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Case Report

The Impact of the ‘Planning Health in School’ Programme on a Pair of Twins with Obesity

Research Centre on Child Studies, University of Minho, 4710-057 Braga, Portugal
*
Author to whom correspondence should be addressed.
Children 2022, 9(12), 1866; https://doi.org/10.3390/children9121866
Submission received: 20 October 2022 / Revised: 26 November 2022 / Accepted: 28 November 2022 / Published: 30 November 2022
(This article belongs to the Special Issue Advances in Research on Nutrition and Childhood Obesity: 2nd Edition)

Abstract

:
This case study describes the impact of the ‘Planning Health in School’ programme (PHS-pro) on the nutritional status and lifestyle behaviours of two twins with obesity. As part of a larger research project involving 449 adolescents in grade-6, PHS-pro aims at preventing obesity and guiding children towards healthy behaviours. Twins were evaluated for anthropometric measurements—height, weight, body mass index (BMI), waist circumference (WC), and lifestyle behaviours before (baseline) and after (8 months) PHS-pro and at a follow-up (one-year later). At the baseline, both twins were obese according to the international cut-off points of Cole. After PHS-pro, improvements in anthropometric parameters were found: the boy decreased his BMI by 10% and lost 9.0 cm in WC, while remaining obese; the girl decreased her BMI by 8% and lost 8.7 cm in WC, changing to the overweight category. At the follow-up, a slight increase in the anthropometric parameters was found in both twins; however, they did not return to the baseline values. The programme successfully promoted positive changes in behaviours and improved nutritional status, showing the long-term effects of the PHS-pro. Although it is a school-based intervention to prevent obesity, the PHS-pro is helpful in weight reduction even in children already with obesity.

1. Introduction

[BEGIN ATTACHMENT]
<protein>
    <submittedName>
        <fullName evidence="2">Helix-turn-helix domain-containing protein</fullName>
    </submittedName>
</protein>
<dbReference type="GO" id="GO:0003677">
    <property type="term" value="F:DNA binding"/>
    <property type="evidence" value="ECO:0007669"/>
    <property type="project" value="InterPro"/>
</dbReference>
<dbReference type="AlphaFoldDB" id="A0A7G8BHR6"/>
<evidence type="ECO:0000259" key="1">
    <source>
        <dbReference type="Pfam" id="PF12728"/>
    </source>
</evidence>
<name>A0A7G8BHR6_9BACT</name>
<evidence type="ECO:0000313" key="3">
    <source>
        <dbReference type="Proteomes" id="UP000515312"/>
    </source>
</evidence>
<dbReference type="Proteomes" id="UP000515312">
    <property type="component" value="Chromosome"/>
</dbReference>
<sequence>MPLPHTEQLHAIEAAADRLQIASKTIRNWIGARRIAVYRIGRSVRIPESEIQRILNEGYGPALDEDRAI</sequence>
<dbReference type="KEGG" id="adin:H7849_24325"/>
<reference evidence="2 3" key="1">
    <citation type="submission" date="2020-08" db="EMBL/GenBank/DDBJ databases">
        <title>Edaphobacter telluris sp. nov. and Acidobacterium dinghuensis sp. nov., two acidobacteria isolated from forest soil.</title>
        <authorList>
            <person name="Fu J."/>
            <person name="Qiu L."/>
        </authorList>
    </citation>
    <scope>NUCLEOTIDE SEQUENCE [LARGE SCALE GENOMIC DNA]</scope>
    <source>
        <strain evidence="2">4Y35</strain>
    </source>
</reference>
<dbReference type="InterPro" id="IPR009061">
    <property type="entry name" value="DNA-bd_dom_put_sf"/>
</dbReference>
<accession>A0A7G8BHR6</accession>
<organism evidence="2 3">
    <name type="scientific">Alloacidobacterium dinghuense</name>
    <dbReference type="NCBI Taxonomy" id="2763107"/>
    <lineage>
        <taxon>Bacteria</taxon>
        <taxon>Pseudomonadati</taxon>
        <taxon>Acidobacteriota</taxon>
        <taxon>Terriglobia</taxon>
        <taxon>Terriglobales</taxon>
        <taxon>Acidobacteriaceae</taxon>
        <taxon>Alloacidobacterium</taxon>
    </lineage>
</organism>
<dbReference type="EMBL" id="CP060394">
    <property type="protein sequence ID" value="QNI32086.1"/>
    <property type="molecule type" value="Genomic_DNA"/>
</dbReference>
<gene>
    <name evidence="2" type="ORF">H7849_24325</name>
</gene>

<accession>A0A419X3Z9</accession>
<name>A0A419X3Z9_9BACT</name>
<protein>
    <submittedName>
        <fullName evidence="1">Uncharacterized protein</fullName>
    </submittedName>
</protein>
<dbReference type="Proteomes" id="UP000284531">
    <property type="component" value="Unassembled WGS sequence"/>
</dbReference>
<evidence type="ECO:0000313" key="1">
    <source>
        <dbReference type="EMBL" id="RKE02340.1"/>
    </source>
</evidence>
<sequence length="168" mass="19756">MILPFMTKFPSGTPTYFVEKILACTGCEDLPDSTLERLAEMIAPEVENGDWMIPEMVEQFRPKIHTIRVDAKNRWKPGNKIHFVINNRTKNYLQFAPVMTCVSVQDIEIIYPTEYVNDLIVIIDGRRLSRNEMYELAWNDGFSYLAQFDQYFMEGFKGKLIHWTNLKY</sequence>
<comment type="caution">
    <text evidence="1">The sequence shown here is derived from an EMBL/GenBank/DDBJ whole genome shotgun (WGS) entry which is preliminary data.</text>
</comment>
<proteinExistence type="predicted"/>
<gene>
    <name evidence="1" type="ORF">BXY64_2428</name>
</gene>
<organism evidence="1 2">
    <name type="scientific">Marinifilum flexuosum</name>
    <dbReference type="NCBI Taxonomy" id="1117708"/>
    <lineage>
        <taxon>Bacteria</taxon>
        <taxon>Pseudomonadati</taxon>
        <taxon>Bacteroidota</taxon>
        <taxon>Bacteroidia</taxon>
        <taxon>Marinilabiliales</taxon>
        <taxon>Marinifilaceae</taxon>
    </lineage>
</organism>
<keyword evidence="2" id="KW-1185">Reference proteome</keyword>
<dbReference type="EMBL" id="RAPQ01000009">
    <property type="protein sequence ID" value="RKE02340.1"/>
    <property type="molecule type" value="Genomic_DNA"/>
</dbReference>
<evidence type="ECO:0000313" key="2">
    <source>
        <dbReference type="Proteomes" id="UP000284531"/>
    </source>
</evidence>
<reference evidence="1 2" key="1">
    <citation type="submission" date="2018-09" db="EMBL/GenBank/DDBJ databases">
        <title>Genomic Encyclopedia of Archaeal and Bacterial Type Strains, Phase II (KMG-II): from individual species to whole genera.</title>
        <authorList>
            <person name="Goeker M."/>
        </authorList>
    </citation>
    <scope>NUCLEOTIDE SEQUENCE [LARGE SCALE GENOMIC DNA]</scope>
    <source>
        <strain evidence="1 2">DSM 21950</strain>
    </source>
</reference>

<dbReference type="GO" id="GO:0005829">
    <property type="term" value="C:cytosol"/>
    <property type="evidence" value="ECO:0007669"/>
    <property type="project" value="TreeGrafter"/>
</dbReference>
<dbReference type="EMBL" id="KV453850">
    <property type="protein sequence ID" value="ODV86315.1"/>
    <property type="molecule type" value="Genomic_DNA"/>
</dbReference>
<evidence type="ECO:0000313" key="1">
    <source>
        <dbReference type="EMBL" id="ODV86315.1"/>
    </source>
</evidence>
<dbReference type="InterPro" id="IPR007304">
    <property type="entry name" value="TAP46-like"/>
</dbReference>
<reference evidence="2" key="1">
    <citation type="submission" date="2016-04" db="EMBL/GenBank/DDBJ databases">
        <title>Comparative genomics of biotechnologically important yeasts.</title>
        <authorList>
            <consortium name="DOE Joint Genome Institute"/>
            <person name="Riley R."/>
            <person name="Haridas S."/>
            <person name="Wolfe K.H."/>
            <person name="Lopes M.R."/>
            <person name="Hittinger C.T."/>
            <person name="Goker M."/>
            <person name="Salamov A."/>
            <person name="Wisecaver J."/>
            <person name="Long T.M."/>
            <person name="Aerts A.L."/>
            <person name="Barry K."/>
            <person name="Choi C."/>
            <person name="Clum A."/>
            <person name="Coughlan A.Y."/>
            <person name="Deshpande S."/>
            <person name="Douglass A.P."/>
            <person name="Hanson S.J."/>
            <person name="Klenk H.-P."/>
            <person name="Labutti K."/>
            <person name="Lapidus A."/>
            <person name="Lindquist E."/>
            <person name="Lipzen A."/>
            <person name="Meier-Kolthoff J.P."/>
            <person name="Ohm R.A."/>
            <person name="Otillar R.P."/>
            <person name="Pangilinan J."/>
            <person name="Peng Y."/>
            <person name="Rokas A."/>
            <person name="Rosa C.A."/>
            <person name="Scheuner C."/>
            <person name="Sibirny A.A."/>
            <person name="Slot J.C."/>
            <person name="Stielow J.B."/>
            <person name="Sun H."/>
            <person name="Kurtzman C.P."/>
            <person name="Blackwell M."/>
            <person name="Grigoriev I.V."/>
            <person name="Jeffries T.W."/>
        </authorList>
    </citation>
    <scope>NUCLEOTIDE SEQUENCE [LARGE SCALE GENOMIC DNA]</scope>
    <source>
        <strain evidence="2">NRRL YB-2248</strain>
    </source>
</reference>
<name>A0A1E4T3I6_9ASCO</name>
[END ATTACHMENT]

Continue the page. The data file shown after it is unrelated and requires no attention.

Obesity is a strong negative burden on children’s individual health, on their families, and on the overall public health care system of a nation. Effective interventions to reduce and solve obesity are required, and prevention is the most effective answer [1].
Since 1980, the prevalence of obesity has doubled worldwide and is currently a problem crossing cultures and countries. Among children, the numbers show a similar proportion [2]. A systematic analysis of overweight and obesity in children has shown a prevalence above the 20%, being observed in both developed and developing countries [3]. Childhood obesity significantly increases the early risk of chronic diseases linked to an unhealthy diet and physical inactivity, with disastrous economic predictions [4,5]. Costs to treat obesity and consequent diseases for the entire population are unbearably high, requiring urgent motivation and guidance to change people’s behaviours, in order to undergo prevention through healthy eating and active lifestyles. Several studies have confirmed the growing trends of very low consumption rates of fruit and vegetables, with high consumption rates of high-fat and energy-dense foods, added sugar food, and sugary drinks, as well as the lack of breakfast among adolescents [6,7,8], which worsens the current situation.
A meta-analysis of health promotion interventions puts forward that the most effective interventions should increase people’s awareness about their daily habits and involves them changing their behaviour in order to obtain positive results and to have a higher chance of achieving public health goals when compared to passive interventions that only provide information on obesity risks [9].
Taking all this into consideration, a school-based intervention called the “Planning Health in School” programme (PHS-pro), grounded on the Transtheoretical Model (TTM) and the five stages of change developed by Prochaska and colleagues [10], was designed and implemented to prevent children’s obesity.